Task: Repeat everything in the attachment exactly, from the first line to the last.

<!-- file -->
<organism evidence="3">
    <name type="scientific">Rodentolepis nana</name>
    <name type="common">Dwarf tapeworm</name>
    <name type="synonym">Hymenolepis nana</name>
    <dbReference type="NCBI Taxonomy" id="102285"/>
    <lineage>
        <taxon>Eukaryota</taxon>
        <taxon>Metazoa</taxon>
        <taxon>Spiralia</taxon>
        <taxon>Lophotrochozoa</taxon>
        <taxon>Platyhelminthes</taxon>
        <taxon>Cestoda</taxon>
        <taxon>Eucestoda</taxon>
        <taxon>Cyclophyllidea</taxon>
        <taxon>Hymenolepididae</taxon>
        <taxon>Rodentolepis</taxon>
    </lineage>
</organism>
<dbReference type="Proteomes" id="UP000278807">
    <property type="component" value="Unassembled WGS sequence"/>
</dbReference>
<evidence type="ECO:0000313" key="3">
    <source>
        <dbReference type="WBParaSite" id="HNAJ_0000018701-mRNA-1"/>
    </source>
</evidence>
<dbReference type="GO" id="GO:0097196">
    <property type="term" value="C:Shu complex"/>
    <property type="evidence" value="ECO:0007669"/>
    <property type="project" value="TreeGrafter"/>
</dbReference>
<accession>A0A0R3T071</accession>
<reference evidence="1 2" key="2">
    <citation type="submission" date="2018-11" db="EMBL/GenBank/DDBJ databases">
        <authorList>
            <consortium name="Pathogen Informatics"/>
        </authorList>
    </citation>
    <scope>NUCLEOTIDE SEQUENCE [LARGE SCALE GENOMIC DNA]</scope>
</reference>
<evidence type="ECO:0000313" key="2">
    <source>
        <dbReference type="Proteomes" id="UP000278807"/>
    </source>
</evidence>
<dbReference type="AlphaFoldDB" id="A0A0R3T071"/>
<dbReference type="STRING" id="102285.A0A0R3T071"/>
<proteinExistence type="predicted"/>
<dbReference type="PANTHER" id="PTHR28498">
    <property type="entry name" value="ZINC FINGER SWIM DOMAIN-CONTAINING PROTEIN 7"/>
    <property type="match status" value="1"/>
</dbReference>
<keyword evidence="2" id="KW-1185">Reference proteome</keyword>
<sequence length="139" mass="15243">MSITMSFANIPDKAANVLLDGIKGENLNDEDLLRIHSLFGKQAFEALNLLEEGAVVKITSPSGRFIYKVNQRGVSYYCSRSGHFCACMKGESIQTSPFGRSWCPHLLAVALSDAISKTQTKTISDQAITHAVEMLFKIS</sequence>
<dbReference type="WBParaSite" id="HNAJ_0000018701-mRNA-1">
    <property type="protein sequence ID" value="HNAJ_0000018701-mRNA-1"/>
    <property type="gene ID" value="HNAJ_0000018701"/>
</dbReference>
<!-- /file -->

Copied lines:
<organism evidence="3">
    <name type="scientific">Rodentolepis nana</name>
    <name type="common">Dwarf tapeworm</name>
    <name type="synonym">Hymenolepis nana</name>
    <dbReference type="NCBI Taxonomy" id="102285"/>
    <lineage>
        <taxon>Eukaryota</taxon>
        <taxon>Metazoa</taxon>
        <taxon>Spiralia</taxon>
        <taxon>Lophotrochozoa</taxon>
        <taxon>Platyhelminthes</taxon>
        <taxon>Cestoda</taxon>
        <taxon>Eucestoda</taxon>
        <taxon>Cyclophyllidea</taxon>
        <taxon>Hymenolepididae</taxon>
        <taxon>Rodentolepis</taxon>
    </lineage>
</organism>
<dbReference type="Proteomes" id="UP000278807">
    <property type="component" value="Unassembled WGS sequence"/>
</dbReference>
<evidence type="ECO:0000313" key="3">
    <source>
        <dbReference type="WBParaSite" id="HNAJ_0000018701-mRNA-1"/>
    </source>
</evidence>
<dbReference type="GO" id="GO:0097196">
    <property type="term" value="C:Shu complex"/>
    <property type="evidence" value="ECO:0007669"/>
    <property type="project" value="TreeGrafter"/>
</dbReference>
<accession>A0A0R3T071</accession>
<reference evidence="1 2" key="2">
    <citation type="submission" date="2018-11" db="EMBL/GenBank/DDBJ databases">
        <authorList>
            <consortium name="Pathogen Informatics"/>
        </authorList>
    </citation>
    <scope>NUCLEOTIDE SEQUENCE [LARGE SCALE GENOMIC DNA]</scope>
</reference>
<evidence type="ECO:0000313" key="2">
    <source>
        <dbReference type="Proteomes" id="UP000278807"/>
    </source>
</evidence>
<dbReference type="AlphaFoldDB" id="A0A0R3T071"/>
<dbReference type="STRING" id="102285.A0A0R3T071"/>
<proteinExistence type="predicted"/>
<dbReference type="PANTHER" id="PTHR28498">
    <property type="entry name" value="ZINC FINGER SWIM DOMAIN-CONTAINING PROTEIN 7"/>
    <property type="match status" value="1"/>
</dbReference>
<keyword evidence="2" id="KW-1185">Reference proteome</keyword>
<sequence length="139" mass="15243">MSITMSFANIPDKAANVLLDGIKGENLNDEDLLRIHSLFGKQAFEALNLLEEGAVVKITSPSGRFIYKVNQRGVSYYCSRSGHFCACMKGESIQTSPFGRSWCPHLLAVALSDAISKTQTKTISDQAITHAVEMLFKIS</sequence>
<dbReference type="WBParaSite" id="HNAJ_0000018701-mRNA-1">
    <property type="protein sequence ID" value="HNAJ_0000018701-mRNA-1"/>
    <property type="gene ID" value="HNAJ_0000018701"/>
</dbReference>